"This could take a huge amount of time, even with such a network," he said.

The same work could be accomplished by larger specialty telescopes, such as the Large Synoptic Survey Telescope that is planned for operations later this decade in Chile, of which the UW is a founding partner. If it turns out that the number of white dwarfs with potential Earthlike planets is very small -- say one in 1,000 -- that telescope still would be able to track them down efficiently.

Finding an Earthlike planet around a white dwarf could provide a meaningful place to look for life, Agol said. But it also would be a potential lifeboat for humanity if Earth, for some reason, becomes uninhabitable.

"Those are the reasons I find this project interesting," he said. "And there's also the question of, 'Just how special is Earth?'"


Story Source:

The above story is based on materials provided by University of Washington. The original article was written by Vince Stricherz. Note: Materials may be edited for content and length.


Journal Reference:

  1. Eric Agol. Transit Surveys for Earths in the Habitable Zones of White Dwarfs. The Astrophysical Journal, 2011; 731 (2): L31 DOI: 10.1088/2041-8205/731/2/L31

Cite This Page:

University of Washington. "Astrophysicist: White dwarfs could be fertile ground for other Earths." ScienceDaily. ScienceDaily, 31 March 2011. <www.sciencedaily.com/releases/2011/03/110330150854.htm>.
University of Washington. (2011, March 31). Astrophysicist: White dwarfs could be fertile ground for other Earths. ScienceDaily. Retrieved October 2, 2014 from www.sciencedaily.com/releases/2011/03/110330150854.htm
University of Washington. "Astrophysicist: White dwarfs could be fertile ground for other Earths." ScienceDaily. www.sciencedaily.com/releases/2011/03/110330150854.htm (accessed October 2, 2014).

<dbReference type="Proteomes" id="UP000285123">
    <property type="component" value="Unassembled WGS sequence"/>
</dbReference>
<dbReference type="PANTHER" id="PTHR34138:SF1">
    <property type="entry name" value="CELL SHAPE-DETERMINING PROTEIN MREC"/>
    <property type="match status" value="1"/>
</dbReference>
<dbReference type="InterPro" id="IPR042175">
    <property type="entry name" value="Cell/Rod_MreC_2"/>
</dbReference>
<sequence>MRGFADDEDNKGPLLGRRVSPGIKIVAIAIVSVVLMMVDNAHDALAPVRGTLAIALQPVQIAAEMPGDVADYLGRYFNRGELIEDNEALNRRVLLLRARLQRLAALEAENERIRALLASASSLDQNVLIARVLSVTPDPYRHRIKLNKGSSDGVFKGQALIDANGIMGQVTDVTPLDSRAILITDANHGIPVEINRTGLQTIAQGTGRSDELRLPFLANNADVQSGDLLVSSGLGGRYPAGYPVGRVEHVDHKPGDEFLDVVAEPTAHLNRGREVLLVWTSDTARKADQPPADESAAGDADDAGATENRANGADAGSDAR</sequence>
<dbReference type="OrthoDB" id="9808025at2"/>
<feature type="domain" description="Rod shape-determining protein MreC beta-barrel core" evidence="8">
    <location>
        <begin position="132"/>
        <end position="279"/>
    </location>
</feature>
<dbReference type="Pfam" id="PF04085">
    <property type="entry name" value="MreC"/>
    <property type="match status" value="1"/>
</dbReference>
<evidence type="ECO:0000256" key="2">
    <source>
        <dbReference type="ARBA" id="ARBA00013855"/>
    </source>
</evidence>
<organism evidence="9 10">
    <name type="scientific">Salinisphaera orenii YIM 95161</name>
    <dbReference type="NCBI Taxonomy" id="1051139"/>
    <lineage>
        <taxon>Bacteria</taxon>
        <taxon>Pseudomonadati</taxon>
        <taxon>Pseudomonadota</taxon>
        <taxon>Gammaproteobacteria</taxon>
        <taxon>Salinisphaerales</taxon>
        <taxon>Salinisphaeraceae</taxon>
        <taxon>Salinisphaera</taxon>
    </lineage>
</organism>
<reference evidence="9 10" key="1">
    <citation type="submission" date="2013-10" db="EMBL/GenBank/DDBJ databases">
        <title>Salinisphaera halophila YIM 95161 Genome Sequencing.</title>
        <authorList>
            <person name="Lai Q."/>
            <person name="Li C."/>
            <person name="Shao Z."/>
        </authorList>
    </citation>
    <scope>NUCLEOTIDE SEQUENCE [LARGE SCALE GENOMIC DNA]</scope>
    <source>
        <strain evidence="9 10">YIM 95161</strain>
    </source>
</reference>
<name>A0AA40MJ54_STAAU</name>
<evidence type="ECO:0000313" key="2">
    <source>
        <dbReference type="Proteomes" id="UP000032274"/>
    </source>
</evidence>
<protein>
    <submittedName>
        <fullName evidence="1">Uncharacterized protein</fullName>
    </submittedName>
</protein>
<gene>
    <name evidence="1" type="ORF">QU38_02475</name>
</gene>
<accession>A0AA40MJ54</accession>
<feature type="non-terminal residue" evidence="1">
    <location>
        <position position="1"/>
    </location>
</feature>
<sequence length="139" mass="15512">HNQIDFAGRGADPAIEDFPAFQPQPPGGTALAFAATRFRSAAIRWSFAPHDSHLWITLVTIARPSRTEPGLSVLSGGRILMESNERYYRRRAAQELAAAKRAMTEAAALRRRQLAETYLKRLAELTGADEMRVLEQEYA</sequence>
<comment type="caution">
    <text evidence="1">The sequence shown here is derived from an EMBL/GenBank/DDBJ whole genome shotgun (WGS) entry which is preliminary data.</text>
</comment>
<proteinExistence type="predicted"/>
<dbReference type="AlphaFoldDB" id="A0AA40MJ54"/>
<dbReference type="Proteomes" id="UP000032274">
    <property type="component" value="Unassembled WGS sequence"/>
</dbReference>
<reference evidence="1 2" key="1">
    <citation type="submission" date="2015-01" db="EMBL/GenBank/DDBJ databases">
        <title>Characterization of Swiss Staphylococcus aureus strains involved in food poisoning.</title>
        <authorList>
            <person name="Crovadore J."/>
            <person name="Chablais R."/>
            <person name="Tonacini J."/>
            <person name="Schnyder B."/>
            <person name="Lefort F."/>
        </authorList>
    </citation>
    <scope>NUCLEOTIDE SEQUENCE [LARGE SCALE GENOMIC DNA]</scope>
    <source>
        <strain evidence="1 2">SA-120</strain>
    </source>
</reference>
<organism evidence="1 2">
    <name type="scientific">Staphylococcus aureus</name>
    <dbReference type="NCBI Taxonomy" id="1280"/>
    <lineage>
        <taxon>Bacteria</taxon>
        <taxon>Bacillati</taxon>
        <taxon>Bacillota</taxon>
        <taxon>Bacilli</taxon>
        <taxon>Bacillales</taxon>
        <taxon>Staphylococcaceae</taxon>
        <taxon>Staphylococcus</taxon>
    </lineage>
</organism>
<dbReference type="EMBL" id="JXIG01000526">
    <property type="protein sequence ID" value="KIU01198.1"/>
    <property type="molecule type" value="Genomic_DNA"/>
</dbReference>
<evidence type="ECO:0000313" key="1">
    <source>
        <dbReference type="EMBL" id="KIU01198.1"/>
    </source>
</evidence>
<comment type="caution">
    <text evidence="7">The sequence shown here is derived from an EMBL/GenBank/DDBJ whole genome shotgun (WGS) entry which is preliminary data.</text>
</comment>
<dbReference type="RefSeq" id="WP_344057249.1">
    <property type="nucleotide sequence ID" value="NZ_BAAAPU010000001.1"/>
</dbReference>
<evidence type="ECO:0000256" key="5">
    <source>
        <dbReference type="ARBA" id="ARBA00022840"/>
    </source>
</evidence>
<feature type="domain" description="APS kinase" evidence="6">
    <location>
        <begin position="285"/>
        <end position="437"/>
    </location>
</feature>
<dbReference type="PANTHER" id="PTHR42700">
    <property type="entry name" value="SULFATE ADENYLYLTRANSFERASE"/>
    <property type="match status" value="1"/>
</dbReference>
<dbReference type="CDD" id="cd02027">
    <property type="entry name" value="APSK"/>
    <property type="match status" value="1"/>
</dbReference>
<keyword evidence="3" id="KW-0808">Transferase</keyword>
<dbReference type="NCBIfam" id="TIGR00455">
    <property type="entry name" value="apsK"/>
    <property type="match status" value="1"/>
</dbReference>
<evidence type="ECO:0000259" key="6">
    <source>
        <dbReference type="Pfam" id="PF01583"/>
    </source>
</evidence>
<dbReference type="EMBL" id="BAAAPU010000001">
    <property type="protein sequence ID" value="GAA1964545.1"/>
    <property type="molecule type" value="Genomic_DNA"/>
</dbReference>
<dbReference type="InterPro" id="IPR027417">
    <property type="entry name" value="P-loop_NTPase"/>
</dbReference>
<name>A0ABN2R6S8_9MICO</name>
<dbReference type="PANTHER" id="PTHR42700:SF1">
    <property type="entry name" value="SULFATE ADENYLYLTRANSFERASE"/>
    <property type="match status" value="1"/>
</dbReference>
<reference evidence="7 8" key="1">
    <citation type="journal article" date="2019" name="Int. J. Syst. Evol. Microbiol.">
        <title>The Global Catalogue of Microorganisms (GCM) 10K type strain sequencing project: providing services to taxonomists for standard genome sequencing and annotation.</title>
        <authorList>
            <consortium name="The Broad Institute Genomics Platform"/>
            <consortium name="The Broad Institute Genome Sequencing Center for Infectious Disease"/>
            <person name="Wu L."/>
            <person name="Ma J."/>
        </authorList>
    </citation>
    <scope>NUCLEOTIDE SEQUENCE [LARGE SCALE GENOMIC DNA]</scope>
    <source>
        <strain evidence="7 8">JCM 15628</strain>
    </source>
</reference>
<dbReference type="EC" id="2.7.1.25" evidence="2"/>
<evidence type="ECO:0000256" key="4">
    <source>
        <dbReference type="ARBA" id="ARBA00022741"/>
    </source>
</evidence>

Share This



More Space & Time News

Thursday, October 2, 2014

Featured Research

from universities, journals, and other organizations


Featured Videos

from AP, Reuters, AFP, and other news services

Astronomers Spot Largest, Brightest Solar Flare Ever

Astronomers Spot Largest, Brightest Solar Flare Ever

Newsy (Oct. 1, 2014) — The initial blast from the record-setting explosion would have appeared more than 10,000 times more powerful than any flare ever recorded. Video provided by Newsy
Powered by NewsLook.com
French Apple Fans Discover the Apple Watch

French Apple Fans Discover the Apple Watch

AFP (Sep. 30, 2014) — Apple fans in France discover the latest toy, the Apple Watch. The watch comes in two sizes and an array of interchangeable, fashionable wrist straps. Duration: 00:42 Video provided by AFP
Powered by NewsLook.com
The Water You Drink Might Be Older Than The Sun

The Water You Drink Might Be Older Than The Sun

Newsy (Sep. 27, 2014) — Researchers at the University of Michigan simulated the birth of planets and our sun to determine whether water in the solar system predates the sun. Video provided by Newsy
Powered by NewsLook.com
First Woman Cosmonaut in 17 Years Blasts Off for ISS

First Woman Cosmonaut in 17 Years Blasts Off for ISS

AFP (Sep. 26, 2014) — A Russian Soyuz spacecraft carrying an American astronaut and two Russian cosmonauts, including the first woman cosmonaut in 17 years, blasted off on schedule Friday. Duration: 00:35 Video provided by AFP
Powered by NewsLook.com

Search ScienceDaily

Number of stories in archives: 140,361

Find with keyword(s):
 
Enter a keyword or phrase to search ScienceDaily for related topics and research stories.

Save/Print:
Share:  

Breaking News:

Strange & Offbeat Stories

 

Space & Time

Matter & Energy

Computers & Math

In Other News

... from NewsDaily.com

Science News

Health News

Environment News

Technology News



Save/Print:
Share:  

Free Subscriptions


Get the latest science news with ScienceDaily's free email newsletters, updated daily and weekly. Or view hourly updated newsfeeds in your RSS reader:

Get Social & Mobile


Keep up to date with the latest news from ScienceDaily via social networks and mobile apps:

Have Feedback?


Tell us what you think of ScienceDaily -- we welcome both positive and negative comments. Have any problems using the site? Questions?
Mobile iPhone Android Web
Follow Facebook Twitter Google+
Subscribe RSS Feeds Email Newsletters
Latest Headlines Health & Medicine Mind & Brain Space & Time Matter & Energy Computers & Math Plants & Animals Earth & Climate Fossils & Ruins